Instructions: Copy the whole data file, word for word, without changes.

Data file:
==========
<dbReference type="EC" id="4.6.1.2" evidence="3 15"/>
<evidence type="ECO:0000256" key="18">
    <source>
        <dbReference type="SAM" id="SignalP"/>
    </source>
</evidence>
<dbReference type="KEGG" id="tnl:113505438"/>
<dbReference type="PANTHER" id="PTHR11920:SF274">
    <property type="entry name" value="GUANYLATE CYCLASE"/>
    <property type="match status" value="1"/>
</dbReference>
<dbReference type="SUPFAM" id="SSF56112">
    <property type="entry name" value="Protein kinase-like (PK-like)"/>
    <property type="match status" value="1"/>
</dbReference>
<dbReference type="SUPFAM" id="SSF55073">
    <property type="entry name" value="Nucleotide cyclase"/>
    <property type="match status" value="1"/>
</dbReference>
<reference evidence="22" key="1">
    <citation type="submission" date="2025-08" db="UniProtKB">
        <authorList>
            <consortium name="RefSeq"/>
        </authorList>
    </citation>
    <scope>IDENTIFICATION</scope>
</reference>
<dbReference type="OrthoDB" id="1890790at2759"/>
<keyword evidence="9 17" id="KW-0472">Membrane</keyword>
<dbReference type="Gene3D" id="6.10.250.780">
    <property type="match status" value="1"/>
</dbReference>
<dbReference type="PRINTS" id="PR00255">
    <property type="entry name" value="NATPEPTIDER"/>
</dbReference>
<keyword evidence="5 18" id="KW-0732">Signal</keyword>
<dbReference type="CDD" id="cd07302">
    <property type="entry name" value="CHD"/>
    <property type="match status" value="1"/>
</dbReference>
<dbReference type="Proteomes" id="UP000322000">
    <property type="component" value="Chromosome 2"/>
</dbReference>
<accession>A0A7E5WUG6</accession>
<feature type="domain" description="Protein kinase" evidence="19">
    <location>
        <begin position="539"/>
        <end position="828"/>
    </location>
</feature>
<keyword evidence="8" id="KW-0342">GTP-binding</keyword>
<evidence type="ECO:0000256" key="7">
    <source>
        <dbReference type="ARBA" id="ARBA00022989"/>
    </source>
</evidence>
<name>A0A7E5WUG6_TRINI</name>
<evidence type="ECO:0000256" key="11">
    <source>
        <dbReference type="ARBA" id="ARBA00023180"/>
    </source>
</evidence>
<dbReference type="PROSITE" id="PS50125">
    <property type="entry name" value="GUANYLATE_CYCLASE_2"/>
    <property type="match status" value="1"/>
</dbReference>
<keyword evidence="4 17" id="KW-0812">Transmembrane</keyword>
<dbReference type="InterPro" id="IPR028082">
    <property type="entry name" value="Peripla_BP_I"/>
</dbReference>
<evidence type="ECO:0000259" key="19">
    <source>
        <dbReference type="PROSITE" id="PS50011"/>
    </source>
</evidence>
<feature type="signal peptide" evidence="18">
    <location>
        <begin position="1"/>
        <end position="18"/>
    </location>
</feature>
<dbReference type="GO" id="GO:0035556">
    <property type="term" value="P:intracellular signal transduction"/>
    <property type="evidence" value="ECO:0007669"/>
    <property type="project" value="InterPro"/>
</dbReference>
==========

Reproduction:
<dbReference type="EC" id="4.6.1.2" evidence="3 15"/>
<evidence type="ECO:0000256" key="18">
    <source>
        <dbReference type="SAM" id="SignalP"/>
    </source>
</evidence>
<dbReference type="KEGG" id="tnl:113505438"/>
<dbReference type="PANTHER" id="PTHR11920:SF274">
    <property type="entry name" value="GUANYLATE CYCLASE"/>
    <property type="match status" value="1"/>
</dbReference>
<dbReference type="SUPFAM" id="SSF56112">
    <property type="entry name" value="Protein kinase-like (PK-like)"/>
    <property type="match status" value="1"/>
</dbReference>
<dbReference type="SUPFAM" id="SSF55073">
    <property type="entry name" value="Nucleotide cyclase"/>
    <property type="match status" value="1"/>
</dbReference>
<reference evidence="22" key="1">
    <citation type="submission" date="2025-08" db="UniProtKB">
        <authorList>
            <consortium name="RefSeq"/>
        </authorList>
    </citation>
    <scope>IDENTIFICATION</scope>
</reference>
<dbReference type="OrthoDB" id="1890790at2759"/>
<keyword evidence="9 17" id="KW-0472">Membrane</keyword>
<dbReference type="Gene3D" id="6.10.250.780">
    <property type="match status" value="1"/>
</dbReference>
<dbReference type="PRINTS" id="PR00255">
    <property type="entry name" value="NATPEPTIDER"/>
</dbReference>
<keyword evidence="5 18" id="KW-0732">Signal</keyword>
<dbReference type="CDD" id="cd07302">
    <property type="entry name" value="CHD"/>
    <property type="match status" value="1"/>
</dbReference>
<dbReference type="Proteomes" id="UP000322000">
    <property type="component" value="Chromosome 2"/>
</dbReference>
<accession>A0A7E5WUG6</accession>
<feature type="domain" description="Protein kinase" evidence="19">
    <location>
        <begin position="539"/>
        <end position="828"/>
    </location>
</feature>
<keyword evidence="8" id="KW-0342">GTP-binding</keyword>
<evidence type="ECO:0000256" key="7">
    <source>
        <dbReference type="ARBA" id="ARBA00022989"/>
    </source>
</evidence>
<name>A0A7E5WUG6_TRINI</name>
<evidence type="ECO:0000256" key="11">
    <source>
        <dbReference type="ARBA" id="ARBA00023180"/>
    </source>
</evidence>
<dbReference type="PROSITE" id="PS50125">
    <property type="entry name" value="GUANYLATE_CYCLASE_2"/>
    <property type="match status" value="1"/>
</dbReference>
<keyword evidence="4 17" id="KW-0812">Transmembrane</keyword>
<dbReference type="InterPro" id="IPR028082">
    <property type="entry name" value="Peripla_BP_I"/>
</dbReference>
<evidence type="ECO:0000259" key="19">
    <source>
        <dbReference type="PROSITE" id="PS50011"/>
    </source>
</evidence>
<feature type="signal peptide" evidence="18">
    <location>
        <begin position="1"/>
        <end position="18"/>
    </location>
</feature>
<dbReference type="GO" id="GO:0035556">
    <property type="term" value="P:intracellular signal transduction"/>
    <property type="evidence" value="ECO:0007669"/>
    <property type="project" value="InterPro"/>
</dbReference>